Dance music and gaming have united in Fire Festival, a virtual music festival hosted inside the popular video game Minecraft
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In an excerpt from IQ and Yourope's European Festival Report, we explore the ways companies and charities exposed their messages to festivalgoers
By IQ on 09 Feb 2023
Sponsorship is a key revenue stream for festivals, whilst music and arts events are excellent ways for companies and charities to expose their messages to receptive audiences. In an excerpt from IQ and Yourope’s European Festival Report, we profile some of the most innovative partnerships in 2022.
Commercial partnerships are key for most festivals, with many companies eager to benefit from the association with a festival brand and access to its audience. However, it’s important to create an activation that not only aligns with the company’s goals but matches the audience’s expectations without damaging the event’s reputation.
But how do you ensure your partnership brand is met with approval by festivalgoers? How do you know the partner you’re working with won’t be viewed negatively by them? And even if they are receptive to your brand/message, how do you calculate the success of the activation when the measurements of success are not as sophisticated as they could be.
Well, thanks to a new big data collaboration with Aalborg University’s techno-anthropologists (yes, they do exist), Roskilde festival in Denmark might have solved these issues.
Together they have created a new online open-source platform called Culturography, which enables organisations to understand and visualise how their target group – and the broader public – engages in different aspects of societal issues online.
Roskilde’s online tool analyses social media posts from fans and the public that show where interests of different groups of people overlap
The online tool analyses social media posts from fans and the public that show where interests of different groups of people overlap. This use of big data enables festivals to understand whether a brand and its activities are a good fit.
“Every time we engage in a commercial partnership, there are three basic steps that we go through. There’s finding the partnership, signing the partnership, and then monetising it. This method was very helpful for all three,” says Roskilde’s head of partnerships, Andreas Groth Clausen.
“Normally, when I present the idea of a partnership with Roskilde Festival to a company, it’s just me, and I’m hoping that the person I’m talking to is a fan of a particular festival or can see the idea. With this digital database, we can actually tell them what our audience is interested in. We can show them our fans are really engaged with some of their competitors, but they’re not interacting with them. So, the starting point changed significantly when we introduced these visualisations to our partners.”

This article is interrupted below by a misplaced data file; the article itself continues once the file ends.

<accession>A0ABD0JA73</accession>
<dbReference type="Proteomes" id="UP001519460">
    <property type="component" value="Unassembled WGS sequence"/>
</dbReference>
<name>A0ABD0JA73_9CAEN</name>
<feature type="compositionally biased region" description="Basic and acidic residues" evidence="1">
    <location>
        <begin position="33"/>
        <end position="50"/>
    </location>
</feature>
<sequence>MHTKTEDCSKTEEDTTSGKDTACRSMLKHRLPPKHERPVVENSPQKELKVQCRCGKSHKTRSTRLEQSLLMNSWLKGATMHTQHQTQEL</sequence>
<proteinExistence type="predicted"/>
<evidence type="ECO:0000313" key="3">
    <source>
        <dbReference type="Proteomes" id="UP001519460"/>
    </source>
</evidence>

The tool also helps the festival and the brand design an activation onsite that hits the appropriate demographics, by identifying the key touchpoints certain groups are interested in. This minimises the risk of running an activation that doesn’t chime with festival-goers.
As a non-profit organisation, Roskilde festival is making the software available to everyone. But there’s still some development required – currently the data is interpreted by experts from the university, whilst the goal is to develop the software further so that it removes this requirement.
“Trasholution” incentivises people to pick up litter by gamifying the process
“That’s the last challenge for us – to build a tool that’s just plug-and-play for everybody. As good as it is right now, it’s still a work in progress, but we can make it even better. We are going to do that in the years to come,” says Groth Clausen.
FKP Scorpio: Trasholution
FKP Scorpio festivals Hurricane, Southside, Highfield, and M’era Luna launched a new concept for waste management in summer ‘22. “Trasholution” incentivises people to pick up litter by gamifying the process – and it was used to benefit social causes, too. Every full rubbish bag was counted by the festival and triggered a donation of €1 to social projects in the region of each festival. This was live-tracked and visible for all festivalgoers, further motivating them to hand in their rubbish. As soon as a donation goal was achieved, the German company launched the counter for the next one.
“This is so important because if the festival waste is separated cleanly, its recyclable materials can be sorted out much better and returned to the material cycle,” says FKP Scorpio managing director Stephan Thanscheidt. “So, we’re achieving two good things with one concept: donations for social causes, as well as more sustainability.”
Flow and Polestar
As one of the world’s first carbon-neutral festivals, Finland’s Flow fest is renowned for its environmentally friendly credentials. So, it was especially important for them to work with brands that shared its ethos.
Polestar’s commitment to bring 100% electric premium car products to the world, led them to partner with the Superstruct Entertainment-owned event to bring their brand statements to Flow’s highly eco-conscious fan community.
With a campaign aimed at building brand awareness and affinity in Finland, Polestar gave selected ticket holders exclusive drives to the festival as well as pairing with Tiilikello venue for an exclusive art installation, matching both the festival and brand’s minimalist image.
At Latitude and Wilderness, professional Bacardí mixologists offered cocktail-making classes for attendees
Live Nation and Bacardí
With 2022 being the first full year back after the pandemic, Bacardí partnered with Live Nation in the UK to join the celebrations for the return of festivals, signing a multi-year deal to be the official spirit partner across ten events.